Chicken Nuggets: Proven to be About Half By-ProductBy: Lacy Langley - October 5, 2013
A few brave scientists in Mississippi took the childhood favorite, the chicken nugget, and rendered it to it’s beginning state in order discover what many of us already knew, but some of us were in denial about: chicken nuggets aren’t entirely actual meat. If you’re a Jamie Oliver fan, you’ll never forget this diet-changing episode:
“We all know white chicken meat to be one of the best sources of lean protein available and encourage our patients to eat it,” lead author Dr. Richard D. DeShazo of the University of Mississippi Medical Center in Jackson, said to Reuters. “What has happened is that some companies have chosen to use an artificial mixture of chicken parts rather than low-fat chicken white meat, batter it up and fry it and still call it chicken.”
The researchers chose two fast food chains in Jackson, and ordered the nuggets. They then chose one nugget from each box, and preserved it (more than usual, I guess). Then they broke the nugget apart, disected it, stained it, and looked at it under a microscope.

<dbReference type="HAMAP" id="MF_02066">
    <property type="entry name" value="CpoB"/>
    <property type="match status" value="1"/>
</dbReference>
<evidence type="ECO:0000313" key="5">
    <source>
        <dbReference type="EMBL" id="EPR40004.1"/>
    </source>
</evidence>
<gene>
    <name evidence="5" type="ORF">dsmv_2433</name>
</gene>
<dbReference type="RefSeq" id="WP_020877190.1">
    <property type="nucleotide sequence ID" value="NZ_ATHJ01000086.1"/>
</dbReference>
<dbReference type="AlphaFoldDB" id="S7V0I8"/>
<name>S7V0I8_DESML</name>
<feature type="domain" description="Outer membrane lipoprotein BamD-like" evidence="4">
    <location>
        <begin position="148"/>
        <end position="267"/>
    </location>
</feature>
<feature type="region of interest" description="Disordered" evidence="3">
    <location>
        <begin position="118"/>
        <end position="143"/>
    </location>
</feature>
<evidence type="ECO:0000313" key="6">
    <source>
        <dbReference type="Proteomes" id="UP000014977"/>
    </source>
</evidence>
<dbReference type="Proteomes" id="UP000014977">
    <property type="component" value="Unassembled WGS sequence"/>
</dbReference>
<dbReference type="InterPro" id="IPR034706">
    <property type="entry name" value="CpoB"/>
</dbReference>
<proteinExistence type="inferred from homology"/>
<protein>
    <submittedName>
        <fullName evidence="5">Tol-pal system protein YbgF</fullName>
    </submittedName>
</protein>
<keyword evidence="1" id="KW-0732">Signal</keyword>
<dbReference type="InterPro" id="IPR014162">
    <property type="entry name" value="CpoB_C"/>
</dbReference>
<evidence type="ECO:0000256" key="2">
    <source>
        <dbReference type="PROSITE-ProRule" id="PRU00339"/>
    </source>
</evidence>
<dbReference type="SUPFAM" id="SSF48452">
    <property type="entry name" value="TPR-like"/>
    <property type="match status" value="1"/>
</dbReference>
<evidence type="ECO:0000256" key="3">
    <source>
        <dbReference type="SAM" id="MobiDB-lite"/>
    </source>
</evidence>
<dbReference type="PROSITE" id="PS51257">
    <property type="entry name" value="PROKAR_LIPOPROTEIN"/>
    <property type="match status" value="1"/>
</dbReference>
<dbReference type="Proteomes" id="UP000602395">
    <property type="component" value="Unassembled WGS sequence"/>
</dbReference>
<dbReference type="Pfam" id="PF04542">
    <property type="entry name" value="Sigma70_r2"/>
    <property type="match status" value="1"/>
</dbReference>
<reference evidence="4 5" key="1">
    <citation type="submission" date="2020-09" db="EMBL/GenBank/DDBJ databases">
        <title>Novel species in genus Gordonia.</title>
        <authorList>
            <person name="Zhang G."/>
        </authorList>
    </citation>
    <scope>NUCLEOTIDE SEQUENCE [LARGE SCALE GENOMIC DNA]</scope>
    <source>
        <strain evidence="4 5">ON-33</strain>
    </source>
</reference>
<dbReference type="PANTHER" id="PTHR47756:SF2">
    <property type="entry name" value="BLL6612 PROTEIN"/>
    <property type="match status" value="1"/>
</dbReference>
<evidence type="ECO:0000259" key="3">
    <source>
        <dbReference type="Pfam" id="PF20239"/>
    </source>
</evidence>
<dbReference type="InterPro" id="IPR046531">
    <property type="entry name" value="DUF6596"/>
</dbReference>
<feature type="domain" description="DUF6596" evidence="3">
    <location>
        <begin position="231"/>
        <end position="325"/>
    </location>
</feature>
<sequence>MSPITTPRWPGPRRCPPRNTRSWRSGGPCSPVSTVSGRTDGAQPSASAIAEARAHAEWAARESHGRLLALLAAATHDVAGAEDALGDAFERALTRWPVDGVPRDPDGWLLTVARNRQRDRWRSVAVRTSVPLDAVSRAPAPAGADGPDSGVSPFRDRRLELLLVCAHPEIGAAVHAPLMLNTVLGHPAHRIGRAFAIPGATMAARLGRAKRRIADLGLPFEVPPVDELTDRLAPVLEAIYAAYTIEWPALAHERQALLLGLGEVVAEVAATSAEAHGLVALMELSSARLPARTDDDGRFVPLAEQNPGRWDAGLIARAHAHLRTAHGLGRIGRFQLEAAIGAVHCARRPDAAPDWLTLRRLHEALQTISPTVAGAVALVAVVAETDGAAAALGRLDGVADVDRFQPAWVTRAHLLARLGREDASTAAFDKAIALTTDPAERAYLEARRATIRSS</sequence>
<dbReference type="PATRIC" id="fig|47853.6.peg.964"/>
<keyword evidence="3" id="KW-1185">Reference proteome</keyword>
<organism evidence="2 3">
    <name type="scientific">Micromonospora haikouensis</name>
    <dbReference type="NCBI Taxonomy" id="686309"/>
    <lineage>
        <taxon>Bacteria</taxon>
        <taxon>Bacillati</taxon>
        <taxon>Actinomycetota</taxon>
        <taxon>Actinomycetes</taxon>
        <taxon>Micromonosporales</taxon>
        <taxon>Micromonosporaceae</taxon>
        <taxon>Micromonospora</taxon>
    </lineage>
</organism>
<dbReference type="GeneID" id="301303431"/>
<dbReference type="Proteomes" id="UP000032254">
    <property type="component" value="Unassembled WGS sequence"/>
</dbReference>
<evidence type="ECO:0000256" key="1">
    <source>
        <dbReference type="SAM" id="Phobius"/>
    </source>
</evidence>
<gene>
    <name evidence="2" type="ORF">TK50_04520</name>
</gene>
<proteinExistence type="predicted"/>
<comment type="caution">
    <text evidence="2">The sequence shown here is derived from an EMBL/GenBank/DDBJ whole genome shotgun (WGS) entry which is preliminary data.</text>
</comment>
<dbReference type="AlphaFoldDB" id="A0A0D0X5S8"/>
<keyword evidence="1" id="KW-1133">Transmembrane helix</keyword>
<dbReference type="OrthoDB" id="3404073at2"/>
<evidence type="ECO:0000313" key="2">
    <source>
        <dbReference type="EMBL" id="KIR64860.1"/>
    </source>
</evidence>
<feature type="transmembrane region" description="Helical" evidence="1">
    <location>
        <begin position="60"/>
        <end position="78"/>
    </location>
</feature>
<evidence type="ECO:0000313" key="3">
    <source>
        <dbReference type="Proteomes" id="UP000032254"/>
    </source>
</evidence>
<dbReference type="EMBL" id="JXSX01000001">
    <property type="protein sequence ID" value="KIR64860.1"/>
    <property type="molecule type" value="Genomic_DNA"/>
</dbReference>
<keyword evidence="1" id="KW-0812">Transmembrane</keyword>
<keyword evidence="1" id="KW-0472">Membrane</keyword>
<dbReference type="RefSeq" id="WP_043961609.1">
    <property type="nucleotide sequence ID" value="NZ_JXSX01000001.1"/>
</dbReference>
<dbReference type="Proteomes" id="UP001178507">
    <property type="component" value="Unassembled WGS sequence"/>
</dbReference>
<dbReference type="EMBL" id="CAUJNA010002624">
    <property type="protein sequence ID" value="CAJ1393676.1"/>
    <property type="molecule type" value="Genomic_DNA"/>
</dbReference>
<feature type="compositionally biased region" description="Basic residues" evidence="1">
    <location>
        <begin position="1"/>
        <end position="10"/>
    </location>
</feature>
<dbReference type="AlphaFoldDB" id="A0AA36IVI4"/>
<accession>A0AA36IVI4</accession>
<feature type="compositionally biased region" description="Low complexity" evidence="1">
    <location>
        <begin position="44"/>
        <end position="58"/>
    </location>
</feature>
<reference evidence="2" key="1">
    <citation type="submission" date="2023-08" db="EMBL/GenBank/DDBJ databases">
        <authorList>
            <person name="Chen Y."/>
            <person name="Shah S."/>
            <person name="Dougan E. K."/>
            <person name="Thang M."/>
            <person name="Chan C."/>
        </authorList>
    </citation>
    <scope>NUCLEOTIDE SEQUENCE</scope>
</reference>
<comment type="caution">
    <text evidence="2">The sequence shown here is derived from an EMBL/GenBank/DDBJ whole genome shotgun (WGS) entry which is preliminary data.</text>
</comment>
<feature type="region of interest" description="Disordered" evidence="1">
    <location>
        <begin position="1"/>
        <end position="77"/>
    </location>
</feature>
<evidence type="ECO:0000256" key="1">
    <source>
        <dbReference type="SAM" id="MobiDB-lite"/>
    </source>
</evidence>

Reportedly, the first nugget was about half muscle, with the rest a mix of fat, blood vessels and nerves. Close inspection revealed cells that line the skin and internal organs of the bird, the authors write in the American Journal of Medicine. The second nugget was only 40 percent muscle, and the remainder was fat, cartilage and pieces of bone. Gross!!
According to CBS, lead author DeShazo said the study proves that chicken nuggets are actually chicken by-product and they consist of mostly salt, sugar and fat, all of which are empty calories. However, he unwittingly offers a good solution to parents (or grandparents) looking for an alternative. He said if his grandchildren ask for nuggets, he compromises by pan frying some chicken breasts with a little bit of oil.
The researchers were not saying which fast food chains the nuggets came from, but we can probably be assured that it’s not much different wherever you drive thru.
Image via wikipedia